I felt defeated.

It reminded me of how I felt about the Washington decision making process. There is an inevitability to it. Six months before the second Gulf War, everyone in Washington “knew” it was going to happen. Just like everyone “knew” Iraq post-war planning was not sufficient. State Department officials warned the Department of Defense of the likely ensuing chaos, but decisions had already been made. Troops were already deployed, warmaking had already begun. Similarly, today, everyone in Washington “knew” the Taliban would retake Afghanistan once the US government announced its impending withdrawal. Afghans tried to warn us, but their concerns were, at best, inadequately addressed.


In my book, I recall a humiliating experience, a few short weeks after I left Iraq. While participating in a meeting, in my official capacity as a diplomat, I openly, loudly started bawling. The other meeting participants were discussing how many more hundreds of thousands of Iraqis would need to die before the world would wake up and give a shit. My boyfriend lived in Baghdad. My Iraqi friends still lived in Baghdad. I envisioned my loved ones as some of the hundreds of thousands of necessary deaths to spur international action, and it did me in. To me, they were much more than a number, much more than a data point on paper.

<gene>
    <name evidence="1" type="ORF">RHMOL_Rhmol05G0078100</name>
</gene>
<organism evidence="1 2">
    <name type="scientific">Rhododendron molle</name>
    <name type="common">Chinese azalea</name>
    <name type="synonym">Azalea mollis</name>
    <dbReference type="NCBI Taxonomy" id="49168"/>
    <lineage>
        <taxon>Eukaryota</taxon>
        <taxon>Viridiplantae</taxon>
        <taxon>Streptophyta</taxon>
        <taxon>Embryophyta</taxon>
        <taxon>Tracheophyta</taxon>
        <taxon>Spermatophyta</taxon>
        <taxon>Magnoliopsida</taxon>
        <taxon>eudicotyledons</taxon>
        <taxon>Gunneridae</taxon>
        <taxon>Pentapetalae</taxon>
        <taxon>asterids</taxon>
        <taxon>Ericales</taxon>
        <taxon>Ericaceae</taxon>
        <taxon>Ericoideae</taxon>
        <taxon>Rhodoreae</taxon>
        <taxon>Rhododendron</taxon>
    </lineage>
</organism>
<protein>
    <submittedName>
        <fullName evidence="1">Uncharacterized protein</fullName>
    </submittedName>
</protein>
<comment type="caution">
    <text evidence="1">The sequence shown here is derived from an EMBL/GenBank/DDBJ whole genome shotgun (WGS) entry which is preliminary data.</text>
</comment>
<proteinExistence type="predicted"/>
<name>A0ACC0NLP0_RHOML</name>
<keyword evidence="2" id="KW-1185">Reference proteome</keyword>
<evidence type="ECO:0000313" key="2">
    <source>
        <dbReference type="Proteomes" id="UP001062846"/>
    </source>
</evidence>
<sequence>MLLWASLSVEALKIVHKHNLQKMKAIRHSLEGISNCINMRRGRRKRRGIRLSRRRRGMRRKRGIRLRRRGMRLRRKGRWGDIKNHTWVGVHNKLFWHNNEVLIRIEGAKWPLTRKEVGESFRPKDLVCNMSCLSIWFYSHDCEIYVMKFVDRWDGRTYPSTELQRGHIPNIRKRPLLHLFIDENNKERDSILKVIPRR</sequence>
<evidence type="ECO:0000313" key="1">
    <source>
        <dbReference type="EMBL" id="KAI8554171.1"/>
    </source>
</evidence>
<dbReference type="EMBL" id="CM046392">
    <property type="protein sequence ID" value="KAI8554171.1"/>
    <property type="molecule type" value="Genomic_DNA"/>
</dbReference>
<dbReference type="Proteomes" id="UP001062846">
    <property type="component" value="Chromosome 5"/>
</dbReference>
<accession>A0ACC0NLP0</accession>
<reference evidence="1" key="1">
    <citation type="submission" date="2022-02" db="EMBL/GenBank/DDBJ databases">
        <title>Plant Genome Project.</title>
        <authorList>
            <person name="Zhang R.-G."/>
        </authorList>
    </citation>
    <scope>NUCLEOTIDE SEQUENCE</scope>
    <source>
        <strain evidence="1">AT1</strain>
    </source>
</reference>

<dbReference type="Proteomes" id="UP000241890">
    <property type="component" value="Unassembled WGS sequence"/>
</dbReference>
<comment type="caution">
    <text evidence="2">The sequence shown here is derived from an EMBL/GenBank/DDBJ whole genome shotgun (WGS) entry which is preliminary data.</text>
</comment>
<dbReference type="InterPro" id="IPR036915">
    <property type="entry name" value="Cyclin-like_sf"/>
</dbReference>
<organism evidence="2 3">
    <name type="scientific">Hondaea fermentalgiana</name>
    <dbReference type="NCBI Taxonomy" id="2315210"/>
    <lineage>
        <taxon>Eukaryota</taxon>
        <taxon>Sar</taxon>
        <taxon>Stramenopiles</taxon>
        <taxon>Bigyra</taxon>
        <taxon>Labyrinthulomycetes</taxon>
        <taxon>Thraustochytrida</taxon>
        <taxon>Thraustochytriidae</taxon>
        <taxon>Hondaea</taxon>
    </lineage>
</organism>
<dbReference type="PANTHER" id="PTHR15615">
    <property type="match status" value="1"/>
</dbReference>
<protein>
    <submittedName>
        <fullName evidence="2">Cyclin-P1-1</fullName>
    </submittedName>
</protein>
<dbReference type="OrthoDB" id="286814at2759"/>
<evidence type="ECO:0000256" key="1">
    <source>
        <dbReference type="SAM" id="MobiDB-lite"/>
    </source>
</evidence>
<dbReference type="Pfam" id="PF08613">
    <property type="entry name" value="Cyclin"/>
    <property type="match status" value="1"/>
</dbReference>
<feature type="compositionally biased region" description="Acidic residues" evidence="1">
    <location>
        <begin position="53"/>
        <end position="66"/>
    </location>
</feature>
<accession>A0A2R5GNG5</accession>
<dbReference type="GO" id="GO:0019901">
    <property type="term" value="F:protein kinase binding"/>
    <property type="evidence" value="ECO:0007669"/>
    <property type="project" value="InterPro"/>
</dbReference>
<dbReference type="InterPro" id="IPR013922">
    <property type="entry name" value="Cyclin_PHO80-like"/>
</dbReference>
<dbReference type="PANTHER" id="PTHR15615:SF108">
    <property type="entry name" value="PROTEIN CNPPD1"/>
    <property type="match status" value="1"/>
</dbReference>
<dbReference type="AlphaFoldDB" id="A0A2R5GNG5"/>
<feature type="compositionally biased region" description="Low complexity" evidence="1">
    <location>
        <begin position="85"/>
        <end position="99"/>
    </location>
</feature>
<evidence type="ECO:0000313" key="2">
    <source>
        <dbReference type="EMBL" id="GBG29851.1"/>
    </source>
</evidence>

Everybody, not just women, are too often left out when deciding strategy and when we look back at history. Maybe that’s why all my interview questions had to do with money, power, and politics, as if war is actually devoid of human beings. No other perspectives are considered.

Yet, we have State Department officials throughout the world, who have spent years building relationships and understanding nuances: Shoes on the ground, not boots. We can use their knowledge to do better, to be better, to make decisions that give the people most impacted a seat at the table. Iraqis didn’t deserve massive unemployment from deBaathification and total disbandment of its military, and the Afghan people didn’t deserve to be deserted in the middle of the night after 20 years of occupation. The American people I know are good-hearted. They put people and relationships first. We need to expect the same of our government. We need human-centered foreign-policy making that doesn’t simply render victims of war and conflict as passive recipients of historic injustice — and as a former FSO, I believe the State Department needs to be at the forefront of this change.

Amy Madsen is a former Foreign Service Officer with the US Department of State. She served in five countries across the Middle East and North Africa (Tunisia, Libya, Bahrain, Iraq and the United Arab Emirates). After leaving the State Department, she co-founded the nonprofit organization Undivided: Women, War & The Battle for Peace, a multimedia storytelling platform to create community and amplify the voices of women in war and conflict zones. She is the author of Green Zone Diary: A Diplomat’s War Story.

Amy Madsen